Supporting students to read pictures by themselves

There are certain simple questions you can ask yourself and your students when looking at art. Answering these questions can reveal the unique elements that make up that work of art. This question and answer method will increase their visual literacy – The Superpower of Looking. By repeating this process with your students across Superpower lessons, previously hidden or encoded meaning will become increasingly easy for them to decode. In the process, students will become familiar with a vocabulary that will help them analyse and articulate what they see.

Below, key elements which make up a painting are explained alongside a set of questions to support students to interpret them in relation to different pictures and images. They are: composition, space, colour, line, light, scale, materials and techniques, and finally, figures – their expression, gesture, symbols and attributes.

Before you start, the following film demonstrates The Superpower of Looking Kit in action. 

Top tips

  • Complete the initial stages in each Superpower lesson resource first; when you get to the 'Questions from The Superpower of Looking Kit' section, there are suggestions as to which elements of the Kit to focus on in relation to each picture.
  • It may be worth considering narrowing down how many questions you ask at one time by focusing on those most relevant to a particular work and/or those not yet covered in previous discussion.
  • Reword or rephrase questions to suit the current knowledge and understanding of your students; their art vocabulary and confidence in using it will increase across each lesson. 

The Pink Tablecloth

The Pink Tablecloth c.1924–1925

Henri Matisse (1869–1954)

Glasgow Life Museums


For some artists, colour is very important; for others, it may be line or brushwork. It's up to us to work out the importance of colour and its significance by asking a few questions. 

  • What range of colours has the artist used? In other words, what is their colour palette? Perhaps the artist has used very little or no colour (black/white/grey – monochromatic). Has the artist used primary colour (red, blue, yellow)?. These colours are bright and pure so what effect do they have? Has the artist used secondary colour (orange, green, purple)?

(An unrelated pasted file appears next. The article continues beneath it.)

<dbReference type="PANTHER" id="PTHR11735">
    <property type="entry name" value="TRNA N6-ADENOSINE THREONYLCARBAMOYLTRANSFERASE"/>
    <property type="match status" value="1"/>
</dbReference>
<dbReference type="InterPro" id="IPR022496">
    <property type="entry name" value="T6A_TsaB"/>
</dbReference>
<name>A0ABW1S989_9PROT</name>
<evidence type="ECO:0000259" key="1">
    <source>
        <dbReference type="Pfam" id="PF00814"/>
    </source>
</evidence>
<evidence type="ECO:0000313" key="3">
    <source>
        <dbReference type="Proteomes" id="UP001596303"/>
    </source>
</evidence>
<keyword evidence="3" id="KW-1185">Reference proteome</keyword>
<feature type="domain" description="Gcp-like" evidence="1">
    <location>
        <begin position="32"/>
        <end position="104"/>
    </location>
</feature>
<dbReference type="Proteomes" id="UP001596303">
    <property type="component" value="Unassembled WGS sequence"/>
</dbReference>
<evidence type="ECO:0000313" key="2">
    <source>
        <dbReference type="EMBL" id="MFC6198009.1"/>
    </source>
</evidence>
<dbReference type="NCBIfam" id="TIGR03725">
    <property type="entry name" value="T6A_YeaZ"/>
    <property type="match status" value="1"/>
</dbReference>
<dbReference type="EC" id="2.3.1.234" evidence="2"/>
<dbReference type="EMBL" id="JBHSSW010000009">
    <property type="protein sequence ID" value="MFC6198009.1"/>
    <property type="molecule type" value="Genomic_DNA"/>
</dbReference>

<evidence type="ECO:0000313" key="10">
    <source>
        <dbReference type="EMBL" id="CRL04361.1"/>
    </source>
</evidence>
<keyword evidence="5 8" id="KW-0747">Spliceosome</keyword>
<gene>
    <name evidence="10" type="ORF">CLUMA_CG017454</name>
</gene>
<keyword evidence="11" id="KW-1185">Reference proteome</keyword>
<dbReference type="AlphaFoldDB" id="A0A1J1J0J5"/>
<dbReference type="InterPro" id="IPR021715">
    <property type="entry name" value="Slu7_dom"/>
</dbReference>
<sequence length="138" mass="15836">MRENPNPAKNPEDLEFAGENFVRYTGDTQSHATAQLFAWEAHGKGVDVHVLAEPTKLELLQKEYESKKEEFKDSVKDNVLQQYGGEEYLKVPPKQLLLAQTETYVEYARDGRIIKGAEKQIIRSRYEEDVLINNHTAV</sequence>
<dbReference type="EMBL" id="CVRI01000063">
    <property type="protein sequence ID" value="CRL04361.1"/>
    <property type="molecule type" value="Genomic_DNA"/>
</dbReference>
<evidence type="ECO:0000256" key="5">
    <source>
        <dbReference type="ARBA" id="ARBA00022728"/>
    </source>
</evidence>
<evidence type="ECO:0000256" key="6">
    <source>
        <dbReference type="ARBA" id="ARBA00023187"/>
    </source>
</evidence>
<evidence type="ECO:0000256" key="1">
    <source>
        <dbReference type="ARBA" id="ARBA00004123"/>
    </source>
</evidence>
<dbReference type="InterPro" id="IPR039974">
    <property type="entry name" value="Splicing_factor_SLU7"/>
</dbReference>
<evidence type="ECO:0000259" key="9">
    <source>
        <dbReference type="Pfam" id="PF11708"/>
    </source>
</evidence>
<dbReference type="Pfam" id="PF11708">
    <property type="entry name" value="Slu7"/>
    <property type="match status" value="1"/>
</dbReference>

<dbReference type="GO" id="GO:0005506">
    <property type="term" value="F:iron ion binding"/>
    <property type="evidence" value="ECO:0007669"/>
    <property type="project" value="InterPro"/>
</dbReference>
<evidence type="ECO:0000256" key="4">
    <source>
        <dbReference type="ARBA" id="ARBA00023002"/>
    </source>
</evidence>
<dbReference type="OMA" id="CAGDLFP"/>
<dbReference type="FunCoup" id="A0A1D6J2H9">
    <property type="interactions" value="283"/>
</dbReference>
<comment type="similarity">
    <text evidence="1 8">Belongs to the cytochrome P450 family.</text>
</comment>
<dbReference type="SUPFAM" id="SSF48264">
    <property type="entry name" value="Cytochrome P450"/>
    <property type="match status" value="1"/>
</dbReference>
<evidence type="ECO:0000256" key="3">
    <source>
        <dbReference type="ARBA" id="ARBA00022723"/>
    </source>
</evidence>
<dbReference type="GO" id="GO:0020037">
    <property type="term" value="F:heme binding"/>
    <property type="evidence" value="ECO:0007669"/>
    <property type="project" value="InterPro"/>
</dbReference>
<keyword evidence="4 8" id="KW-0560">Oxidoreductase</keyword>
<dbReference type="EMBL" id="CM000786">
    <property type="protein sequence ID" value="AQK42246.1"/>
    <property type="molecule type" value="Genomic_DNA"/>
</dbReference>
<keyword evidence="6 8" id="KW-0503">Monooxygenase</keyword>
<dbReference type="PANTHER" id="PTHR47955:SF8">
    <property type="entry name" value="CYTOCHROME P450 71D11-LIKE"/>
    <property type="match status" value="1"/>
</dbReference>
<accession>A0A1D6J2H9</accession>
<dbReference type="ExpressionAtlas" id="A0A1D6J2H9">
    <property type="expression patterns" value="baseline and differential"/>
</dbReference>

• Has the artist used warm colours (red, orange, yellow) or cool colours (blue, green turquoise), or both, and if so, how does that affect the way we feel about the painting?


Colour diagram

Colour diagram

  • Has the artist used complementary colours (these are opposite colours such as red/green; yellow/purple; orange/blue)? These combinations provide a 'pop' effect. Why has the artist chosen to use colour in this way?
  • Has the artist used saturated colour (bright and vivid) or is the colour pale and washed out?
  • Has the artist used colour descriptively, as we see it in nature (the real world) or expressively and non-naturalistically?
  • Is the painting modelled to create a realistic three-dimensional effect or is it flat, using colour in blocks, to create a two-dimensional effect? 
  • Has colour been used expressively to express emotion and create mood, e.g. psychological tension? 
  • Has colour been used symbolically, in accordance with social convention, e.g. darker colours signifying low mood or evil, red signifying passion or war, depending on the context? 
  • Have similar colours been dotted around to create a sense of unity in the composition? Or, has colour been used to create clashing disharmony?

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